Nov. 1 (Bloomberg) -- Rising food prices in Djibouti have left 88 percent of the nation’s rural population dependent on food aid, the Famine Early Warning Systems Network said.
A ban on charcoal and firewood production, which provides about half of the income of poor people in the country’s southeast region, may further increase hunger, the Washington-based agency, known as Fewsnet, said in an e-mailed statement today.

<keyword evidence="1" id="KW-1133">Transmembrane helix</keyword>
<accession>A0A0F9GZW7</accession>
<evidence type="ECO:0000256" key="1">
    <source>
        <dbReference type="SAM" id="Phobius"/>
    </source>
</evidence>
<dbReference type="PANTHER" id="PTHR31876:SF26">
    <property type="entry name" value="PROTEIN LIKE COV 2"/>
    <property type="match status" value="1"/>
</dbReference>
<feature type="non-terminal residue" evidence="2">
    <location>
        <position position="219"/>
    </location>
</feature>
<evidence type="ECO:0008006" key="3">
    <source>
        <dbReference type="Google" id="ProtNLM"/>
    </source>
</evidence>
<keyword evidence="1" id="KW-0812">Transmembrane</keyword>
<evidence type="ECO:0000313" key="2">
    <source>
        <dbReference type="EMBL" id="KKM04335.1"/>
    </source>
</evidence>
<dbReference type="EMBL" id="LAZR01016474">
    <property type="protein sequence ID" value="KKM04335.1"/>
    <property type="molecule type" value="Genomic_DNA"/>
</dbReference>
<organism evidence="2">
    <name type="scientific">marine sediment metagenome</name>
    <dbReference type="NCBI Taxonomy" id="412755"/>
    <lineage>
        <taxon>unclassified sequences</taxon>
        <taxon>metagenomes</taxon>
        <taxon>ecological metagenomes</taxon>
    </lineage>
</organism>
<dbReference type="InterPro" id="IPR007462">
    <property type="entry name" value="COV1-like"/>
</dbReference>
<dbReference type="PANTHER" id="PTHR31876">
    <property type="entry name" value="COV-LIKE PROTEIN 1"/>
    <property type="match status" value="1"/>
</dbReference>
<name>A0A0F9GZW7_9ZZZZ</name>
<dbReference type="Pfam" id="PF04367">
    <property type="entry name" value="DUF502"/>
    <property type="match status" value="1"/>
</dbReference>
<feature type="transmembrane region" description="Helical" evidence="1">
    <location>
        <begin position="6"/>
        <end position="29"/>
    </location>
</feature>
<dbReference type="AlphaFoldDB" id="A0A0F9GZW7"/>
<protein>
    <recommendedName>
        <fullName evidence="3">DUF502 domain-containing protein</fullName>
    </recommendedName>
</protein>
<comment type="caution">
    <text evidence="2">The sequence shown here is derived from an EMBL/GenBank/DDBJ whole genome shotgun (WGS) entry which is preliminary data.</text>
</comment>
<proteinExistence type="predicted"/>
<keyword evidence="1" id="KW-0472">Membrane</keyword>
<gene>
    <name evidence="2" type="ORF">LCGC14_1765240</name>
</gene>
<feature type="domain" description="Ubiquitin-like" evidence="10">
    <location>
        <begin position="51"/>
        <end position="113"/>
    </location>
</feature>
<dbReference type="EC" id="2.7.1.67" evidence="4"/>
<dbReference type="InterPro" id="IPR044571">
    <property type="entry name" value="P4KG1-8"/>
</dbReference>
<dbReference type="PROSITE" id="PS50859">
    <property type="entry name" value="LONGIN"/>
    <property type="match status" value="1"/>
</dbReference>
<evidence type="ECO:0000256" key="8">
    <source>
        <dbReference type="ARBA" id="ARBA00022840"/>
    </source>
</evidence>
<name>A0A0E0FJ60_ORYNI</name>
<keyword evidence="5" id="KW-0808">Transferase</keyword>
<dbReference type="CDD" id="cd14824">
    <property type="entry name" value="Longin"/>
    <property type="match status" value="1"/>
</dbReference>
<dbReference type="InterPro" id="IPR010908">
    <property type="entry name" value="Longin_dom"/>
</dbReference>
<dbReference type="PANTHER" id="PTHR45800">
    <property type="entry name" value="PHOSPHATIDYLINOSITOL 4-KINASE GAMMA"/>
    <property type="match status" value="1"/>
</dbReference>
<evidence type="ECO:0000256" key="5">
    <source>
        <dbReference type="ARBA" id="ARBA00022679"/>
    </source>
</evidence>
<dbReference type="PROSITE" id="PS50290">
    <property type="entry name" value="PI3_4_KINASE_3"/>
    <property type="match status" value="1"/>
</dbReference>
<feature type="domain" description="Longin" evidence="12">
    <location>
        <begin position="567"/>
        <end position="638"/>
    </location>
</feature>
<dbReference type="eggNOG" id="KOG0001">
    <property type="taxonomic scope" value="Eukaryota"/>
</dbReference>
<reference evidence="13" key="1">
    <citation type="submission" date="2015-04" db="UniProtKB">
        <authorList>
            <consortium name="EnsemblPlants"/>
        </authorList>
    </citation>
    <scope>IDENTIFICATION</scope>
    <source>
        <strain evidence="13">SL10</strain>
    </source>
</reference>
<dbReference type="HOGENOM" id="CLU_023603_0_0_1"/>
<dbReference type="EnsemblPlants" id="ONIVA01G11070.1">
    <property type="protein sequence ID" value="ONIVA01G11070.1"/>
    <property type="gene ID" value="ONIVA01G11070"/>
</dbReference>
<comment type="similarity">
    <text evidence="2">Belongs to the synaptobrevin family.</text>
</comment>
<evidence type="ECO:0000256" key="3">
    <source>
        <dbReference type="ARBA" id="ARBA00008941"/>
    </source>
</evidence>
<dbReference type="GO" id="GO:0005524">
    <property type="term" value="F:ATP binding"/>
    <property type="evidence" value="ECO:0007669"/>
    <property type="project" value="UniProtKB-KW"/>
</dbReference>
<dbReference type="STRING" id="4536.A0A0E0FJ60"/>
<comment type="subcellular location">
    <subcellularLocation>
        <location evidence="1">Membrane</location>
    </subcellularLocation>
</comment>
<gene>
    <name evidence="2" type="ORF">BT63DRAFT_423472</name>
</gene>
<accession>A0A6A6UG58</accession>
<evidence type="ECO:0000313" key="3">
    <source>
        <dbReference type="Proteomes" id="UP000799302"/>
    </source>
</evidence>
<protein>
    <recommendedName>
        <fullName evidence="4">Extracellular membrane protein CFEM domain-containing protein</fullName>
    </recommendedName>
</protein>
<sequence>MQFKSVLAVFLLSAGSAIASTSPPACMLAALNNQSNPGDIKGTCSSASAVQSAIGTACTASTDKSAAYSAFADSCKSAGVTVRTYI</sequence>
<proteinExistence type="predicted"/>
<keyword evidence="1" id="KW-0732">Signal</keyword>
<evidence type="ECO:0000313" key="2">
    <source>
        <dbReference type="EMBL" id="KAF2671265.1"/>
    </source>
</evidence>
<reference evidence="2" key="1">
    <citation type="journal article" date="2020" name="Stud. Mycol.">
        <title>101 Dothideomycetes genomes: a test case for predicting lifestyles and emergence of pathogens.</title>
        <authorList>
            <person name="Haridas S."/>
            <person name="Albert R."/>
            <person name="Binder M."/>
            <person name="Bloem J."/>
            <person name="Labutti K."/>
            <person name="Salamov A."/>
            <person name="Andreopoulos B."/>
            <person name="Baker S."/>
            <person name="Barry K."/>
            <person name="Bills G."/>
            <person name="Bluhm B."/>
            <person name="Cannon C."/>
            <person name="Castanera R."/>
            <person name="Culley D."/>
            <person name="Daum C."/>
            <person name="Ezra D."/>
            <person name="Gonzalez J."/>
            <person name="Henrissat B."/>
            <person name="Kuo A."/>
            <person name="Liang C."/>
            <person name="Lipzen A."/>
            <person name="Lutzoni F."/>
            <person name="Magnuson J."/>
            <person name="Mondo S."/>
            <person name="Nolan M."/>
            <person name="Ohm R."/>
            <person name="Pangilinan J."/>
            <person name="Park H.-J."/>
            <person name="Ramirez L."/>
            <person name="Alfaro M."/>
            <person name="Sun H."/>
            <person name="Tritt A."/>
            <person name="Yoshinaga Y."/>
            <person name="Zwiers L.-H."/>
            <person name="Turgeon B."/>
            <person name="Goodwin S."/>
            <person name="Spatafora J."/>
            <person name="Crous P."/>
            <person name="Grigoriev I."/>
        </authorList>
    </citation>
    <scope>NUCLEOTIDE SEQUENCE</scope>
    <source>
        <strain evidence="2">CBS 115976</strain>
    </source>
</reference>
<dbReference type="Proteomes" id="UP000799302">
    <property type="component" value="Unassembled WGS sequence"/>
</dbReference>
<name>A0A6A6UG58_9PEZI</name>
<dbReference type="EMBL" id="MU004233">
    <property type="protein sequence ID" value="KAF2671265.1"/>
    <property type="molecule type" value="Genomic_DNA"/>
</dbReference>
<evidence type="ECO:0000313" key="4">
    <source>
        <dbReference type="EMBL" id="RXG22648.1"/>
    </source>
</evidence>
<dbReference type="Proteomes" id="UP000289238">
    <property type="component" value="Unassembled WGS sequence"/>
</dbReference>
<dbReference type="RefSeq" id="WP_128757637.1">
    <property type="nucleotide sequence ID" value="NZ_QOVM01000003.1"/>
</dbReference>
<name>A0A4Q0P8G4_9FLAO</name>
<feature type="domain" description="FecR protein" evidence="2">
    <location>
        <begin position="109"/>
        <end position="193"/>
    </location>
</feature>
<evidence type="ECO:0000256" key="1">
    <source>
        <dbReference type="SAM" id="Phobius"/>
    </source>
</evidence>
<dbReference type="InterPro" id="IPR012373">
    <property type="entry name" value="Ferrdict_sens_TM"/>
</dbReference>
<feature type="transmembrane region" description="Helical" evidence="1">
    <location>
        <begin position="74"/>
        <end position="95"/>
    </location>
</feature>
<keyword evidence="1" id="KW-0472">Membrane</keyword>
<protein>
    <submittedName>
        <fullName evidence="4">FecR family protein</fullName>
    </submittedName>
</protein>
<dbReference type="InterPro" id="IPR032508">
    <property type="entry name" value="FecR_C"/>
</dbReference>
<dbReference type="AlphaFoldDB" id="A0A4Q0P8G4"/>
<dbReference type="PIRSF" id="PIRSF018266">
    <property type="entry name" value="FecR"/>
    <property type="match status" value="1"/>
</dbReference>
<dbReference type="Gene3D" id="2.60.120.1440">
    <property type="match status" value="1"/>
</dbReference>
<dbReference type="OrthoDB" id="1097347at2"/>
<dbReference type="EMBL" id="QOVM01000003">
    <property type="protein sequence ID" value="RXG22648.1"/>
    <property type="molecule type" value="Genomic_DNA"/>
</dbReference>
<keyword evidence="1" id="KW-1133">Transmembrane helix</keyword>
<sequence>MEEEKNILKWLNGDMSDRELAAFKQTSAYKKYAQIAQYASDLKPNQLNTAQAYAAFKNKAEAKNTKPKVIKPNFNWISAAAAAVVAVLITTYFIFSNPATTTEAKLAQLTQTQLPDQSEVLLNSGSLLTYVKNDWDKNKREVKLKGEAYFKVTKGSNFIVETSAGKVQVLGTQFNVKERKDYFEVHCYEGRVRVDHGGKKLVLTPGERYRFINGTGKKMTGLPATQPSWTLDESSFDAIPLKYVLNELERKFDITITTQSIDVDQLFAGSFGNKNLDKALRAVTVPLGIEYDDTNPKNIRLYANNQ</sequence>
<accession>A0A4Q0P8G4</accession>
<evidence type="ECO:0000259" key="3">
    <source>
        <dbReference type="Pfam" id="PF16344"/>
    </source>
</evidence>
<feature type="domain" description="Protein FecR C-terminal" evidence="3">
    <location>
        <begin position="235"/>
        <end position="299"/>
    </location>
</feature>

Average monthly food costs for a poor urban family are about 33,907 Djibouti francs ($191), about 12,550 francs more than the average household income, Fewsnet said. Urban residents in the Horn of Africa nation don’t receive food aid, it said.
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